Thanks for the link to the Hallowell unit. That's the first air-source heat pump I've seen that will operate in the usual winter temperatures around here, where it can be in the -20C range for weeks at a time. We do have some days where the temperature can drop below -40, but those days are fairly rare ( maybe 2-3 per year ).

The -30F (-34.5C) rating on that unit might be workable if there were a backup system for when it gets too cold. I'll have to look into this when it's time to replace my furnace.

Well, the fact that they work down to -30 doesn't mean that they are that efficient at that temperature - I would check the curve of performance carefully to see what the score is - it hardly ever gets below around -5C here in the UK.

In your case you might be one of the few who would need a ground source heat pump, and the extra expense that entails.

Certainly they are standard issue in Sweden.

The Japanese model was designed with Hokkaido, the northernmost island of Japan, in mind, and that has a much milder climate than where you are.

Considering the greater flexibility of electric heat, electricity is a better choice, assuming electricity prices don't rise much.

I don't agree with that. Electric resistance heating is always just about the most expensive form of heat. You're right about the low capex costs for small electric heaters, blankets, etc. Ground-source heat pumps are another story, very attractive in terms of cost/btu but relatively high capex. Plus, electricity prices are going up just like heating oil, propane, and natural gas.

Natural gas is a damn bargain today.

Yes. I'm a huge fan of natural gas for heating. In my area (suburban Boston), electricity is about three times the cost of gas ($0.19 per kWh vs. $1.72 per therm). Assuming an 85% AFUE rating for a gas-fired boiler, gas is still about about 2.5 times cheaper than electric resistance heating. New England is also highly dependent on natural gas for electricity generation, so I figure I'm better off with gas.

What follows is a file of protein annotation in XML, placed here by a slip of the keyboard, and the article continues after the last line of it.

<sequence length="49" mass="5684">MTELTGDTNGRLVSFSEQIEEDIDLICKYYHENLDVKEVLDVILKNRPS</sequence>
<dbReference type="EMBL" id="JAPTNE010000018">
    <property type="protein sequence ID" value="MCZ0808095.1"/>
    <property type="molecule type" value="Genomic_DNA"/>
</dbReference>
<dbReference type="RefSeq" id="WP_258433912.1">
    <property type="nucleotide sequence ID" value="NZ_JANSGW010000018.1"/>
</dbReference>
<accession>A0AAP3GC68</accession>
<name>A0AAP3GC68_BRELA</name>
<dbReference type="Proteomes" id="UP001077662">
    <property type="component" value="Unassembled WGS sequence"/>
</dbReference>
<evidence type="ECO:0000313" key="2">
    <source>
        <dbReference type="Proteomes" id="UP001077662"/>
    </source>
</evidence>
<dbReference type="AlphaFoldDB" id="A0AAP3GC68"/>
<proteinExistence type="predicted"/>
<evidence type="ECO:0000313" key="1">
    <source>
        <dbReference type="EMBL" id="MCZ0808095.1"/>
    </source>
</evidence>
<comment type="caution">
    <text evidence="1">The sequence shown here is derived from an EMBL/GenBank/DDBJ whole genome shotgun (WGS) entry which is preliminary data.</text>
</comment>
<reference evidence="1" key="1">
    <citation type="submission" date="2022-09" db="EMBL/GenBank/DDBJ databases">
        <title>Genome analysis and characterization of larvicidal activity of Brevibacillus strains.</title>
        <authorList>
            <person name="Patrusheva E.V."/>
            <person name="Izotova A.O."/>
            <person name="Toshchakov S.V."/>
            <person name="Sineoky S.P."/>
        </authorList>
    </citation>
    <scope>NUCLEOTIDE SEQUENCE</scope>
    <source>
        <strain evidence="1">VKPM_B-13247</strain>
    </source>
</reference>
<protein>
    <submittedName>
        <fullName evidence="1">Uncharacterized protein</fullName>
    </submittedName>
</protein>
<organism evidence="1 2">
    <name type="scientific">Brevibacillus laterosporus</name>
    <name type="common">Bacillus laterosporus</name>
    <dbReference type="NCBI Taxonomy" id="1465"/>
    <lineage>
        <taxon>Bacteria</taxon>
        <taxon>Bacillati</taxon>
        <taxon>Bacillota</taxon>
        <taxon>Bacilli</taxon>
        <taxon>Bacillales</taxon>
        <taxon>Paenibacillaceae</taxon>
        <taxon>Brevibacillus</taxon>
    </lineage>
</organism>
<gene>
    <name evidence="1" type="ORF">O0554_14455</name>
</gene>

I also have a very simple 750 millivolt steam system that is not grid-connected. So if the electricity goes out I still have heat. I view gas service as more reliable than electrical service for private residences.

I keep coming back to the issue of insulation and air sealing, though. In almost all instances you are better off spending your money on better/more insulation and air sealing. Then it almost doesn't matter what kind of heat you have because you need so little of it.

Hi Calorie,

I keep coming back to the issue of insulation and air sealing, though. In almost all instances you are better off spending your money on better/more insulation and air sealing. Then it almost doesn't matter what kind of heat you have because you need so little of it.

I wish more folks understand this. Get your heating requirements as low as possible and just about any fuel, including electricity, can do the job affordably. Plus every kWh of heat you remove from your requirements is one less to worry about in term of future replacement cost and reliability of supply.

In Nova Scotia, electricity rates are reasonable ($0.1067 per kWh) and surprisingly stable, having increased by less than 28 per cent over the past sixteen years. During this time, residential fuel oil has more tripled in cost and is now more expensive than electricity on a per BTU basis. Obviously the situation will vary from one area to the next (and as you point out, New England is a different beast altogether), but at this point I feel a little more comfortable recommending electricity than I do either oil or natural gas, especially if heating demand is modest. And if an air source heat pump can cut your kWh needs by half or more and a GSHP can do even better, the case for electricity becomes that much stronger. Regardless of where you live, your primary goal should be to minimize or eliminate demand first, then look at these other choices later; in a world of rising energy prices and growing supply uncertainty it seems foolish not to do so.